Empathy Interviews for Reflective Growth

Have you ever looked at a seashell and noticed the repeating pattern? What can we learn from these iterative images in nature for the benefit of improving teacher practice? As teacher-leaders, we naturally reflect on learning to build our practice and encourage others to do the same. Some do this in writing a journal, a blog, or a book, but have you tried this reflective practice with another person willing to listen and just let you speak? If you haven’t had an empathy interview, you’re in for a treat.

If you study the cross-section of a nautilus shell, you see the ever-increasing curve that shows the growth of the sea creature.  Nature demonstrates a self-similar code that repeats itself at every scale. This natural theme can also be seen in trees, rivers, waves, and mountains. In coaching, we want to continue using strategies that help teachers and students see their growth and document their accomplishments.

I learned about empathy interviews in a recent graduate course. According to the website LearningForward.org, these are “one-on-one conversations that use open-ended questions to elicit stories about specific experiences that help uncover unacknowledged needs.”  Yes, uncover unacknowledged needs. I thought this might be a good answer to a problem.

I sensed my 20 teachers were becoming increasingly frustrated with the many initiatives we were expected to embrace, and I needed to establish a mutually beneficial direction. I started by writing down these questions:

  • What is working well in your classroom?
  • What area is challenging?
  • In what activity do you have the most fun?
  • During what activity do the students see the most growth? 
  • What is one thing we could improve upon in the ELA department at our school?

Because I knew the direction and goal were my focus, the critical question I needed to reach in each interview was, “What do you see as a need for us to improve?” The other questions were for building rapport and community, but I suspected I could use the improvement data to set our direction.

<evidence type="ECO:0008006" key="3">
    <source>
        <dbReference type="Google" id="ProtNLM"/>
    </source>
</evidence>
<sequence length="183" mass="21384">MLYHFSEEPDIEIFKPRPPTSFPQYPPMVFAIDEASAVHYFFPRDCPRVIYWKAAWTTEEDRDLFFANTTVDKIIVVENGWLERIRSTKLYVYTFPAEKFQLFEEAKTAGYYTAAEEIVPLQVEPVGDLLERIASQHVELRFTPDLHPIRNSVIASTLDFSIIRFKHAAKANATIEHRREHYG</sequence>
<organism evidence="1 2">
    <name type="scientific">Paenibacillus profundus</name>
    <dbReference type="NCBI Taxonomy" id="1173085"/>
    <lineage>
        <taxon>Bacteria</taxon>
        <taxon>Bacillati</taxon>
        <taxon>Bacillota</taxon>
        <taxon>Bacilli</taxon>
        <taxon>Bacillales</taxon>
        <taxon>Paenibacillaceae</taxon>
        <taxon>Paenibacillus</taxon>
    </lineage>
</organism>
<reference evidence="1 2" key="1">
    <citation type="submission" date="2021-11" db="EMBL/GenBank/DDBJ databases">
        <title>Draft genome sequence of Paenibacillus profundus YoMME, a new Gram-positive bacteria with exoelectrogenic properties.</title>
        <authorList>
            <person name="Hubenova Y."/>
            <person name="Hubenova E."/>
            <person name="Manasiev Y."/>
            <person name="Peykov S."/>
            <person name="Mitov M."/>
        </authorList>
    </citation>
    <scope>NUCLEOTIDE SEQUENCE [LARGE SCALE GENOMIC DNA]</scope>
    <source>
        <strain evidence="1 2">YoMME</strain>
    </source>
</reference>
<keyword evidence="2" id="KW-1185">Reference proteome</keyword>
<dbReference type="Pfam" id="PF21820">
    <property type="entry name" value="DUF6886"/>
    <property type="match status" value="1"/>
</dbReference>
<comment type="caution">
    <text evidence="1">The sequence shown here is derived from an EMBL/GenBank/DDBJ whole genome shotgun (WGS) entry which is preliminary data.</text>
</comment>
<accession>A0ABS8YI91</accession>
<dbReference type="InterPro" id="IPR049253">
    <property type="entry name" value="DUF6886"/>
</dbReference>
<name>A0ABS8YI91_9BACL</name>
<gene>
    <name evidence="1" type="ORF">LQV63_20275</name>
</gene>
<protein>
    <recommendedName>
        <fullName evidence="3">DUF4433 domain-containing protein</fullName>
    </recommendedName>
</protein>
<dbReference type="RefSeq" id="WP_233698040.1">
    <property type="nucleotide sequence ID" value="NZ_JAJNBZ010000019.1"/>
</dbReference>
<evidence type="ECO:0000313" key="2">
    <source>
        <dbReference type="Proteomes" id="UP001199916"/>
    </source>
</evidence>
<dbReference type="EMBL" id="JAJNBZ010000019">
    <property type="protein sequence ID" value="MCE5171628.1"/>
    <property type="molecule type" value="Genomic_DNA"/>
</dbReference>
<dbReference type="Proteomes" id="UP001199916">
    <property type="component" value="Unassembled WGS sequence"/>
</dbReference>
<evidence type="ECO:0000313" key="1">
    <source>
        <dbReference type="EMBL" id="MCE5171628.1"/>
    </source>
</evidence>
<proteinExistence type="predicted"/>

How do you go about doing the interviews? I set up appointments with my teachers informally. Once we sat comfortably in a quiet place, I asked if they minded if I took notes. With my pen and pad of paper in hand, I asked the open-ended questions; I watched their body language and followed up with others if they had more to say. I allowed each individual ample space to answer, and I asked just one question at a time. After each interview, I typed a summary of their responses in a spreadsheet, documenting the teachers’ names, grade levels, and salient points.

I was in the middle of conducting these interviews when I took a break to attend Jim Knight’s conference. His message of dialogical coaching in partnership resonated with me. This theme of building relationships of equality, where thinking is done together and neither the teacher nor the coach is expected to withhold their ideas, reinforced what I already knew (Knight, 2022). The conference empowered my practice as he provided tips for asking better questions and attending to empathic listening.  He reinforced the idea of not interrupting or judging. He said to give plenty of wait time and let go of control. Just let the teacher talk (Knight, 2022).

I returned from the conference energized to continue the interviews and record our meeting notes in summaries. Once completed, we met in small groups to analyze the notes to find a common thread. I explained where this all came from and why we were doing it. I had removed their names, but just like the students, they were eager to find their own voices within the summaries. Before long, teachers at every grade level could see that they had each identified vocabulary as an area of need. Twenty teachers and one area of need. I saw this as colossal progress. The empathy interviews, summaries, and subsequent discussions produced answers we could actively address together. Next year we will focus on vocabulary and use that as a lens for all professional development. We will scrutinize the strategies against the PLC questions:


Empathy interviews can take a different route, but listening is the key. After a tragedy this spring, I wanted to know how we could improve resiliency. Did taking a leadership role have an impact? What type of leadership was most important in our school and district? My questions became:

  • What was your path to leadership like?
  • When did you first consider yourself a leader?
  • What are the three most essential traits of a leader?
  • How can we build our capacity for resiliency?

After the Jim Knight conference and my previous experience, I knew to attend more to the person than to the questions.  I was most surprised to learn that out of the 20 leaders I interviewed, from students to superintendents, 15 of them indicated that LISTENING was the most important trait a leader could have. 

Your purpose for conducting interviews may be different. Teachers are in the business of improving, and they want to replicate the strategies that demonstrate growth. Taking the time to reflect protects this practice of growth. Trees have their branches, and even the Japanese artist, Houksai’s The Great Wave has a self-similar form. Just like the Mandelbrot set of fractals that go on continuously into infinity, teachers’ reflective experiences can refine and expand their practice to make learning demonstrable.


Knight, J. (2022). A framework for instructional coaching: the seven success factors, a participant guide. Instructional Coaching Group. www.instructionalcoaching.com

About the Author

Julia Gordon is an instructional coach at Southside Middle School in Manchester, NH with more than 30 years of classroom experience.